The church started in 1867, when Peckham was a village on the edge of Camberwell and a haven outside the intense bustle of Victorian London. It was carved out of several larger parishes and was sited near the newly built Peckham Rye station having opened itself in 1865. Within a few years the church had grown from about 20 people, meeting in the vicar’s sitting room, to over 600 adults in the congregation. There was also a children’s service for 800 children on Sunday afternoons.
The church was originally intended to have been twinned with a school, built at the same time. However the school once built proved superfluous following the passing of the Elementary Education Act 1870 which made local authorities responsible for the education of all children up to the age of thirteen. The building was therefore never used for this purpose and was gifted to the newly established church as its church hall.
The church grew rapidly in the early 20th century but, like many inner-city London churches, declined after World War II. By the mid-1990s, the church congregation had fallen in number to a small handful of members. The church was no longer viable and plans were made to sell the land for housing but to incorporate a small worship centre for the remaining members on the site.
In 1996, a last-ditch effort was made to save the church. The diocese appointed the Revd Bob Hurley (who had been on the staff at Holy Trinity Brompton in South Kensington) as vicar. Bob believed that “God had a plan that All Saints could be full again on Sundays” and, with the rest of the small congregation, was determined to fight the closure plans. The then Bishop of Southwark agreed to Bob’s proposal that within two years he would double the congregation of 20 people and install a heating system in the church or else the church would close. Bob rose to the challenge and both targets were achieved within six months – the threat of closure was removed and the church grew rapidly in the years that followed.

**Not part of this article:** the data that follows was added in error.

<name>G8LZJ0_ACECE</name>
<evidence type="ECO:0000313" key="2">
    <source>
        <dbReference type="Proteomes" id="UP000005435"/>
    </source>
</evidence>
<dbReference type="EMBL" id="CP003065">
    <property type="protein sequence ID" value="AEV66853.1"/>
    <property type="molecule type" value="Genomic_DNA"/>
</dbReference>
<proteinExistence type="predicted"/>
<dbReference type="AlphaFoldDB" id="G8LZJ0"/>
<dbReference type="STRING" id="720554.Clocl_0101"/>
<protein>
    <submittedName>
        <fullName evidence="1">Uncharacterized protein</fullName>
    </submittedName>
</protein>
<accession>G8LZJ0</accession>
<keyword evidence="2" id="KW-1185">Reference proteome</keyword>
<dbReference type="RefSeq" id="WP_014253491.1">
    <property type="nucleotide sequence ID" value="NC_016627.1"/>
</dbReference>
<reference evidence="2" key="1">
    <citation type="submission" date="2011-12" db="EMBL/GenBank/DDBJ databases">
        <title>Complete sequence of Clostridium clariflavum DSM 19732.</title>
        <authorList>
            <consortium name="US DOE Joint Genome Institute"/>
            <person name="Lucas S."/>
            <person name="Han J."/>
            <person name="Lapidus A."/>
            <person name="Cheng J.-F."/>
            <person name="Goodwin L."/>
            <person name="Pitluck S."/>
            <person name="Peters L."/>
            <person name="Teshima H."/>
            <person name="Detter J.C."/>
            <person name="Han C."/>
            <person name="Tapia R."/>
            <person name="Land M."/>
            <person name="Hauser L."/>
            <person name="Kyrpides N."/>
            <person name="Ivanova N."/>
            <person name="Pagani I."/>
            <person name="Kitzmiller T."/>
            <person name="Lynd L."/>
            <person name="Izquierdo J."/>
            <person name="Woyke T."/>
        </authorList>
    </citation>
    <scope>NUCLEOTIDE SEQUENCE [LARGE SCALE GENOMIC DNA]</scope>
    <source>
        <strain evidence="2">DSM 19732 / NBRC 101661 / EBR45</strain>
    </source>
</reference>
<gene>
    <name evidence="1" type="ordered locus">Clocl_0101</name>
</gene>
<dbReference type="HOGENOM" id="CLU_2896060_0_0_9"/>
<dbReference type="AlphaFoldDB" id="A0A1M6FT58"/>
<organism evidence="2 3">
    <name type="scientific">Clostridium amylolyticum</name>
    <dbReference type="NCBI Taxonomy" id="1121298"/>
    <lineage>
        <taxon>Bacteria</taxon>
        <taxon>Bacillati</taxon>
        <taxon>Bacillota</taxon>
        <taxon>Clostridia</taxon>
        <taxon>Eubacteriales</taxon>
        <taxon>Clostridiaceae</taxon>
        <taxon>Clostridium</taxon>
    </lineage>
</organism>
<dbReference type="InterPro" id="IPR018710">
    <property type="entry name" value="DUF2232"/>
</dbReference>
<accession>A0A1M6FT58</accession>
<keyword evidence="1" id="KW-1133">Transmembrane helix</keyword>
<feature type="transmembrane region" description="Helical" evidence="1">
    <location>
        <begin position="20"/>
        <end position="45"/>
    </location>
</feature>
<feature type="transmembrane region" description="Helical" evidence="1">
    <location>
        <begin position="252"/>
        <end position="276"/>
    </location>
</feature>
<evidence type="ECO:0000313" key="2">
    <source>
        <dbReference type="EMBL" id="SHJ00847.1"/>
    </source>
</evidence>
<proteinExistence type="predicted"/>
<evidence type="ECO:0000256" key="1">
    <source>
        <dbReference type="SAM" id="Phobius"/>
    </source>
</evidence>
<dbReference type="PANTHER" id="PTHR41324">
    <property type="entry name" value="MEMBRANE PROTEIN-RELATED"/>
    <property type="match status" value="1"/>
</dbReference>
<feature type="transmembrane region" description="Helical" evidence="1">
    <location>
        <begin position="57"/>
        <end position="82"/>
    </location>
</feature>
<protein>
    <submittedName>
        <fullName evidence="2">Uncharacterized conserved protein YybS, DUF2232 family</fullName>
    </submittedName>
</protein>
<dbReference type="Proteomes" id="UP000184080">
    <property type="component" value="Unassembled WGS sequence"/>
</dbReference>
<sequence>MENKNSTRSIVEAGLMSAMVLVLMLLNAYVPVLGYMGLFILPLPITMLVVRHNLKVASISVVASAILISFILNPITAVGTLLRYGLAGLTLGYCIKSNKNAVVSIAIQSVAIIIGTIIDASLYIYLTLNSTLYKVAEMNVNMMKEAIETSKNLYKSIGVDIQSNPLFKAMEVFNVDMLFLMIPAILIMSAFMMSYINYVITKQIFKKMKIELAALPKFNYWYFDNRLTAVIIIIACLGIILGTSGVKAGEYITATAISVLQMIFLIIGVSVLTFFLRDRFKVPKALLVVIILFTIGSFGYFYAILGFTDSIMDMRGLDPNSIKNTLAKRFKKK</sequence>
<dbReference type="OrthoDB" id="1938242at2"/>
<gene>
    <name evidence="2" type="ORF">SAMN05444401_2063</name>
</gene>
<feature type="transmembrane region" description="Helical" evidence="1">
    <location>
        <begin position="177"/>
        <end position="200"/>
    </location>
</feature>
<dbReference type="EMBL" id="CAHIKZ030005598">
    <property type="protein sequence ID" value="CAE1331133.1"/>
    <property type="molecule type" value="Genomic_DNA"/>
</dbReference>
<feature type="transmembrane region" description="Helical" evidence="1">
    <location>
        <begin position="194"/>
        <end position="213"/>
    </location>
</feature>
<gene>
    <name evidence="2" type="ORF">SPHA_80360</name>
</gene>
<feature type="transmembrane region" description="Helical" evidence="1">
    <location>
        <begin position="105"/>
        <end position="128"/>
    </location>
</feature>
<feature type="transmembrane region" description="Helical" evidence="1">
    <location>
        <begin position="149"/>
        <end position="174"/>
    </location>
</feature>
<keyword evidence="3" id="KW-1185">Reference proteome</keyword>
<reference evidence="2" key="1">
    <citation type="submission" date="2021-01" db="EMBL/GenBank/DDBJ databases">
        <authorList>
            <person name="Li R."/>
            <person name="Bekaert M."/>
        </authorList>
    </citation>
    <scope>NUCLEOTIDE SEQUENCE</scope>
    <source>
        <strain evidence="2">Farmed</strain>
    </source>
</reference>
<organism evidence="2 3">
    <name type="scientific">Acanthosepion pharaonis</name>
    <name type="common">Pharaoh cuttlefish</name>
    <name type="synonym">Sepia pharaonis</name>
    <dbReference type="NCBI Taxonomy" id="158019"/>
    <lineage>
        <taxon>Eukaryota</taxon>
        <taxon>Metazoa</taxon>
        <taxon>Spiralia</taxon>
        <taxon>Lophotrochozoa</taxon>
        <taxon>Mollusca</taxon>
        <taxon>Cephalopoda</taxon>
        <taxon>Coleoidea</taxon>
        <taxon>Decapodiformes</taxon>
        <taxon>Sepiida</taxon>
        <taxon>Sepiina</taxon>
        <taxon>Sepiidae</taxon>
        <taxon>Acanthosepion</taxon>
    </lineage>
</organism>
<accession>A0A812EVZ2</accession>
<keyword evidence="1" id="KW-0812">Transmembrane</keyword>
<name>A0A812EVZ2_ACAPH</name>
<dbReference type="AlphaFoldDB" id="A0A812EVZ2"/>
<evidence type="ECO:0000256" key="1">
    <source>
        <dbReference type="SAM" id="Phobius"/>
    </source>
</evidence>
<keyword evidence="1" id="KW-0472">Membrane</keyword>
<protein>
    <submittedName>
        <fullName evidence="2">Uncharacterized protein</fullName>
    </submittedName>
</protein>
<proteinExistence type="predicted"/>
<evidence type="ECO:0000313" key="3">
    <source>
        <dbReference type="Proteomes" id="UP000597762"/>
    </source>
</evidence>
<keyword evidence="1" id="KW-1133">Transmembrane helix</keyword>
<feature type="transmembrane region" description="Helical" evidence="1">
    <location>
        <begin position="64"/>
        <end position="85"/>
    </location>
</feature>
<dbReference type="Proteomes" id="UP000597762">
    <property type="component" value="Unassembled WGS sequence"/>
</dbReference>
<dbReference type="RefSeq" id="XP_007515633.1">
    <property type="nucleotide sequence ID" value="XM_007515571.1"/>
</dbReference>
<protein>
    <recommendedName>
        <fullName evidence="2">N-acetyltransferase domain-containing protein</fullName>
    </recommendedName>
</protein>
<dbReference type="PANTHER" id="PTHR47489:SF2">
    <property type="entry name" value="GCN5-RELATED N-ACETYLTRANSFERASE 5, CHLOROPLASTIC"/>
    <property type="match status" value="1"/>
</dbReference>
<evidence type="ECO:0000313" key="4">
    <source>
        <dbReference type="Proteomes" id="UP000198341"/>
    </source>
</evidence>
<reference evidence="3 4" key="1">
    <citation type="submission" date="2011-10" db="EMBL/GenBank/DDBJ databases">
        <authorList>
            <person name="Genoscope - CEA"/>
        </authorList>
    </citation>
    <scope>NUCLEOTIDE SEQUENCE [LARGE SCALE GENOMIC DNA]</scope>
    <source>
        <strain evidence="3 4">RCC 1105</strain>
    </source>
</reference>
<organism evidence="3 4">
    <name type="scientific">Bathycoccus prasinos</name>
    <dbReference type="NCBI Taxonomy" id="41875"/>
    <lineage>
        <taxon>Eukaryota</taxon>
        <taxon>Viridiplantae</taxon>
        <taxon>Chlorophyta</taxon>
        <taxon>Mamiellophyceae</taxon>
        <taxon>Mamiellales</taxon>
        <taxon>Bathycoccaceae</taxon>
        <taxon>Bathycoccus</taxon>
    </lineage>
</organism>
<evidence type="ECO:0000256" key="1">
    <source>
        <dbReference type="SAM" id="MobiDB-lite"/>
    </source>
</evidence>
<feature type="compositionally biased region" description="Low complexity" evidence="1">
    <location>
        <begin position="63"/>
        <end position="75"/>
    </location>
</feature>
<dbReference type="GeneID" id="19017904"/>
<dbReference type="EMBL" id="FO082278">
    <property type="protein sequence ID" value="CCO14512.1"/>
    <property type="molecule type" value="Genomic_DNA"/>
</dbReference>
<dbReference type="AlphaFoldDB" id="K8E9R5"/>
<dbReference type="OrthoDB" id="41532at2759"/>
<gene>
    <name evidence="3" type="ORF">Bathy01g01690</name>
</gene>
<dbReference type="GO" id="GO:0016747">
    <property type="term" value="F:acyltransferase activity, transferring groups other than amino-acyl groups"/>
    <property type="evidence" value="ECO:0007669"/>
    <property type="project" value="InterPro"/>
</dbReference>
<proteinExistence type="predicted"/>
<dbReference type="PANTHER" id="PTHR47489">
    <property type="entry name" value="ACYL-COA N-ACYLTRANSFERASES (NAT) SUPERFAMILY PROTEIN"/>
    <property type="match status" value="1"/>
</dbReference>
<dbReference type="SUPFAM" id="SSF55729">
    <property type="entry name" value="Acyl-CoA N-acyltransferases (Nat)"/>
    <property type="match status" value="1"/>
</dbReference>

In 2002, Bob moved to five rural parishes near Salisbury and in 2003 the Revd Francis ‘Frog’ Orr-Ewing (previously a curate at St Aldate’s Church in Oxford) was appointed as vicar. During his time as vicar the number of people attending All Saints grew considerably, the staff team expanded and the outreach and public profile of the church further increased.
Frog stepped down as vicar in May 2010 to lead a new church in Buckinghamshire and in July 2011, All Saints welcomed the Revd Jonathan Mortimer as their new vicar. The church is currently in the process of commissioning a feasibility study to look at how the church and its congregations can best continue to serve the local community by ‘making space for good in Peckham.